ATI Radeon Xpress 200: Performance, PCI Express & DX9 for Athlon 64by Wesley Fink on November 8, 2004 6:00 AM EST
- Posted in
The Radeon Xpress FamilyThe RX480/RS480 is the first ATI chipset for AMD. It is also the first ATI chipset available as a discrete chipset. Previous ATI chipsets have concentrated on integrated graphics for the Intel platform.
While the previous ATI chipsets brought interesting integrated graphics to the Intel platform, the performance never really threatened Intel's domination of the Pentium 4 chipset market. Without truly competitive performance as a chipset, there was no real reason for a discrete ATI chipset solution for Intel, although each generation of the ATI chipset for Intel brought more competitive performance. ATI firmly believes that RX480 for Athlon 64 has broken through the performance barrier, bringing competitive or better performance to Athlon 64.
To understand the current ATI lineup better, you need to take a closer look at how they will be branded and sold.
Radeon Xpress is ATI's name for the new PCI Express chipsets. The 480 series is aimed at AMD Athlon 64 and the future 400 series will bring ATI PCI Express to Intel. The current introduction is the A64 chipsets, with the chipsets for Intel targeted for the beginning of 2005. ATI believes clearly that there is a better market for AMD A64 solutions right now, which is why they have concentrated on the chipsets for AMD.
RX480 and RS480 are identical except for integrated graphics. RX480, called Radeon Xpress 200P, is the discrete Athlon 64 solution for PCI Express graphics cards. RS480, marketed as Radeon Xpress 200G, adds integrated DX 9 graphics to the 480 core. Both RX480 and RS480 are currently combined with the SB400 Southbridge.
The RX480/RS480 Northbridge supports dual or single channel DDR memory, PCI Express x16 for graphics, and up to 4 PCIe x1 slots. It is interesting that communication between North and South bridges (RX480/SB400) is handled by 2 additional lanes of PCI Express. This bring the total PCI Express lanes to 22. Communication with the CPU is available over a 1GHz (1000MHz) Hyper Transport. RS480 adds integrated DX9 graphics with both VGA and DVI outputs.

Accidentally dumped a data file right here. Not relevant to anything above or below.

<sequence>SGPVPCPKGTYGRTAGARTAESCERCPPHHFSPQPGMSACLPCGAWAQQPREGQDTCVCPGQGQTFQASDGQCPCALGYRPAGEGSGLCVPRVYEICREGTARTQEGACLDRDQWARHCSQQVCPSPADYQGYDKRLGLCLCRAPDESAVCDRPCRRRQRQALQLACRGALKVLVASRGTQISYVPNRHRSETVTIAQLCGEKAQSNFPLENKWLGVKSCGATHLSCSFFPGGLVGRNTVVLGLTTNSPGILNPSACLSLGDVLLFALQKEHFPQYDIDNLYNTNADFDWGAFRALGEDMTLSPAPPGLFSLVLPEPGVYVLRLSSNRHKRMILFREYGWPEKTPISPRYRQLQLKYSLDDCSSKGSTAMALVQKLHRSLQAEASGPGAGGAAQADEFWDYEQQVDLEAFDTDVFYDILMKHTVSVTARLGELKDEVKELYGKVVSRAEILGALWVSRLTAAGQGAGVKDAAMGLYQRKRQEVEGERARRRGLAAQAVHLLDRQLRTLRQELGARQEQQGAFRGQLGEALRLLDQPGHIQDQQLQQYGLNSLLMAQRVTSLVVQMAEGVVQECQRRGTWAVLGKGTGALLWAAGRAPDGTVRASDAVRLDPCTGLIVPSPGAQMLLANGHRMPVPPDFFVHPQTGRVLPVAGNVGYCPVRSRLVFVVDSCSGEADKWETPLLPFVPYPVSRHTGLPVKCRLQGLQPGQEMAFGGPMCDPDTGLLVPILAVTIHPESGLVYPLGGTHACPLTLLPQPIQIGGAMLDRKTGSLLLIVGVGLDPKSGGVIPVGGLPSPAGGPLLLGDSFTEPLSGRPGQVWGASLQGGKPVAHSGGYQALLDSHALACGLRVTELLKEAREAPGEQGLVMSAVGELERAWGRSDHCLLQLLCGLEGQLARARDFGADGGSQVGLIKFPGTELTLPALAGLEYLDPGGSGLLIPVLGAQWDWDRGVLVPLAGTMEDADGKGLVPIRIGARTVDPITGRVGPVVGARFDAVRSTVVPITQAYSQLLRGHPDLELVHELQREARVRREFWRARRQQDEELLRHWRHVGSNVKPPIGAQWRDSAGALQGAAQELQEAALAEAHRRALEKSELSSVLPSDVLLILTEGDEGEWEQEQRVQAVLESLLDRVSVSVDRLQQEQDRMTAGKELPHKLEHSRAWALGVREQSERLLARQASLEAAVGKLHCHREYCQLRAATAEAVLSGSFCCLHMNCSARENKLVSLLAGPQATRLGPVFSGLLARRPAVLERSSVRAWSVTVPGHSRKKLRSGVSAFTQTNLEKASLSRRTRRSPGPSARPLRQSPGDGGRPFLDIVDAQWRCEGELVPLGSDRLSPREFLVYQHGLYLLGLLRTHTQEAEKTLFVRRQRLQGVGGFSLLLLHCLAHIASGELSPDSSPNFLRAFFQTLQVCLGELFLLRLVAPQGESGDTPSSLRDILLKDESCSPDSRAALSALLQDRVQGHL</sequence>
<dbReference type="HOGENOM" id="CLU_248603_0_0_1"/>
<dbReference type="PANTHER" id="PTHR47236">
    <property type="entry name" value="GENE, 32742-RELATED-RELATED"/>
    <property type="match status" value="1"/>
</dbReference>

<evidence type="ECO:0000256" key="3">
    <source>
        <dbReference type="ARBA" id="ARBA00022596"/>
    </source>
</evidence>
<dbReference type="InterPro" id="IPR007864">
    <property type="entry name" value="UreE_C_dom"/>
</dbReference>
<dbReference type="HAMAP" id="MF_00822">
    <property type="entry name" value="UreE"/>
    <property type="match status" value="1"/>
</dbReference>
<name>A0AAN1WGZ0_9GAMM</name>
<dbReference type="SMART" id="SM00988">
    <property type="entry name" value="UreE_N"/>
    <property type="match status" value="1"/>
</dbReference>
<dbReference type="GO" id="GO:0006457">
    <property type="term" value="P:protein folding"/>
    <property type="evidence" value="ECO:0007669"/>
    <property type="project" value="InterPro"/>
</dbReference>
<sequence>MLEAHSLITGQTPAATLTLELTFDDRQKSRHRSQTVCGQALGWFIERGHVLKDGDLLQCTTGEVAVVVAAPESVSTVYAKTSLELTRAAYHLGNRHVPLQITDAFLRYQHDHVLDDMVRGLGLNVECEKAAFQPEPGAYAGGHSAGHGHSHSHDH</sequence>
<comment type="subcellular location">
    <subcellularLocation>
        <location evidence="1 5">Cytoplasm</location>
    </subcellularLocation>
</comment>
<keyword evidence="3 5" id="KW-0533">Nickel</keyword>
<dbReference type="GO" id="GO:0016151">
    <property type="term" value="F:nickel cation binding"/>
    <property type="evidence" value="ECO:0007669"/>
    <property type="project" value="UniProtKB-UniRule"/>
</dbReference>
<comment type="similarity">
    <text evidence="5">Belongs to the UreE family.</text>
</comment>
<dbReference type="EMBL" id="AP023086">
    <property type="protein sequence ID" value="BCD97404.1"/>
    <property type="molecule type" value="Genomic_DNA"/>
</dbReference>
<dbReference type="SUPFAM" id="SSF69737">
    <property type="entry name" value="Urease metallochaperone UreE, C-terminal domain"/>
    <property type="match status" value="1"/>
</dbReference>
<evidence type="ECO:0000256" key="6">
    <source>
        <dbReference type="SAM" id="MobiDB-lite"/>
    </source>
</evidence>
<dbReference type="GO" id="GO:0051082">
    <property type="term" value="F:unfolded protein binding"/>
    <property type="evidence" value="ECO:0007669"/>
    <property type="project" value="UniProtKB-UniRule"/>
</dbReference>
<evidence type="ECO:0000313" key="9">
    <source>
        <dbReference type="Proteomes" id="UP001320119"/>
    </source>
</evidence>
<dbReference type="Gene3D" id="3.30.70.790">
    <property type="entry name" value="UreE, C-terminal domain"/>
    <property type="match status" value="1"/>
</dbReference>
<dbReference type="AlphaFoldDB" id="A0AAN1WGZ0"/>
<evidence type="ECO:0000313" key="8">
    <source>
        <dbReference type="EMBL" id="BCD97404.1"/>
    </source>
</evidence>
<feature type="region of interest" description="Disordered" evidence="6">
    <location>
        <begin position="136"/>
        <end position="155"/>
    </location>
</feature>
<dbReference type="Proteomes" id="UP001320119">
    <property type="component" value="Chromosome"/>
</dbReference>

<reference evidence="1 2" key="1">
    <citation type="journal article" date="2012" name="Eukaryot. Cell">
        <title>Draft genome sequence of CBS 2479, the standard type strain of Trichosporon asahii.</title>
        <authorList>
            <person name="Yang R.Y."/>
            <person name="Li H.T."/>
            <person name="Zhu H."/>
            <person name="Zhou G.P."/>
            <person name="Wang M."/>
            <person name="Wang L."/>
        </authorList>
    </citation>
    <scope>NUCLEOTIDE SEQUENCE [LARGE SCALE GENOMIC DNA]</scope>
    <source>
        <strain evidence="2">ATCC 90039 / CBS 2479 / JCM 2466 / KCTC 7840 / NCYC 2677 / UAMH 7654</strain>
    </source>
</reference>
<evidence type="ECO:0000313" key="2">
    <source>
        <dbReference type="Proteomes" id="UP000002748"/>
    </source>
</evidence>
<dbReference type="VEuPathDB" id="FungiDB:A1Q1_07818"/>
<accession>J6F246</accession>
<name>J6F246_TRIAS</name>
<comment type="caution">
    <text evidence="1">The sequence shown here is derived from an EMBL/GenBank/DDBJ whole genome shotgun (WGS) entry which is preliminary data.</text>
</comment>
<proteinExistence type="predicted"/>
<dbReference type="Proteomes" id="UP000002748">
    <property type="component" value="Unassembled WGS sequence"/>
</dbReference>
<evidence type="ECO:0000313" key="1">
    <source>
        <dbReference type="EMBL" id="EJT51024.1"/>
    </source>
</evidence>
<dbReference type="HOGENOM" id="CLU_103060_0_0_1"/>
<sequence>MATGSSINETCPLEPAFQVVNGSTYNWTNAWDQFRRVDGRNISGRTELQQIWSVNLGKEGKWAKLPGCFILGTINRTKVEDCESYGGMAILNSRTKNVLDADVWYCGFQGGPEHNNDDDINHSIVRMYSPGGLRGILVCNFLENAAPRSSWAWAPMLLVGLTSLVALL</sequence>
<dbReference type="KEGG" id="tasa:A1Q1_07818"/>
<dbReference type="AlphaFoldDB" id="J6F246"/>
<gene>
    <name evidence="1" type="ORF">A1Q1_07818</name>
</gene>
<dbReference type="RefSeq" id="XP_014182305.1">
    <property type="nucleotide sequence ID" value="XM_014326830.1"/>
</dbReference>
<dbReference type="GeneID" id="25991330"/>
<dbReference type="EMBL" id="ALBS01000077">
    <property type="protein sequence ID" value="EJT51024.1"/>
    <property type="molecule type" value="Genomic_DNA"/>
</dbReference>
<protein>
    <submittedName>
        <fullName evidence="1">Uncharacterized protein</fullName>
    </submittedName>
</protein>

The current SB400 south bridge supports 8 USB 2.0 ports, 4 SATA 150 drives, 4 ATA-133 drives, PCI 8-channel AC '97 audio, and up to 5 PCI slots. SATA drives can be combined in RAID 0 and 1 configurations, but RAID 0+1 is not currently supported. The 2-chip design allows ATI to upgrade features just by using a new Southbridge. For instance, an SB450 Southbridge supporting High Definition audio appears on the ATI roadmaps. The SB450 should be available in early 2005.
Optional Integrated Graphics - Radeon Express 200G adds ATI's first DirectX 9 integrated graphics, which can be supported by both DVI (digital) and VGA (analog) outputs. The graphics core is a modified version of the discrete Radeon X300 core with only two rendering pipelines instead of four. Since the logic core is identical on RX480 and RS480, PCIe x16 support is also available. Graphics outputs from both internal and external graphics can be combined in ATI SurroundView.
LAN - The Radeon Express 200 series does not provide integrated LAN in the chipset. ATI claims that integrated Gigabit LAN offers no performance or cost advantage compared to Gigabit LAN supported by the PCI Express bus. PCI Express Gigabit LAN can deliver bi-directional 500MB/s total bandwidth per device. Gigabit or 10/100 Ethernet can be supported by the Northbridge PCI Express bus or the Southbridge PCI bus. This should allow manufacturers the option to implement LAN for top performance or for lowest cost.
SLI - ATI claims that this PCI Express 20-lane design is capable of supporting dual PCIe x8 slots for combining 2 graphics cards in an SLI configuration. Plans are already in place at ATI for an SLI version of RX480 to be introduced in early 2005.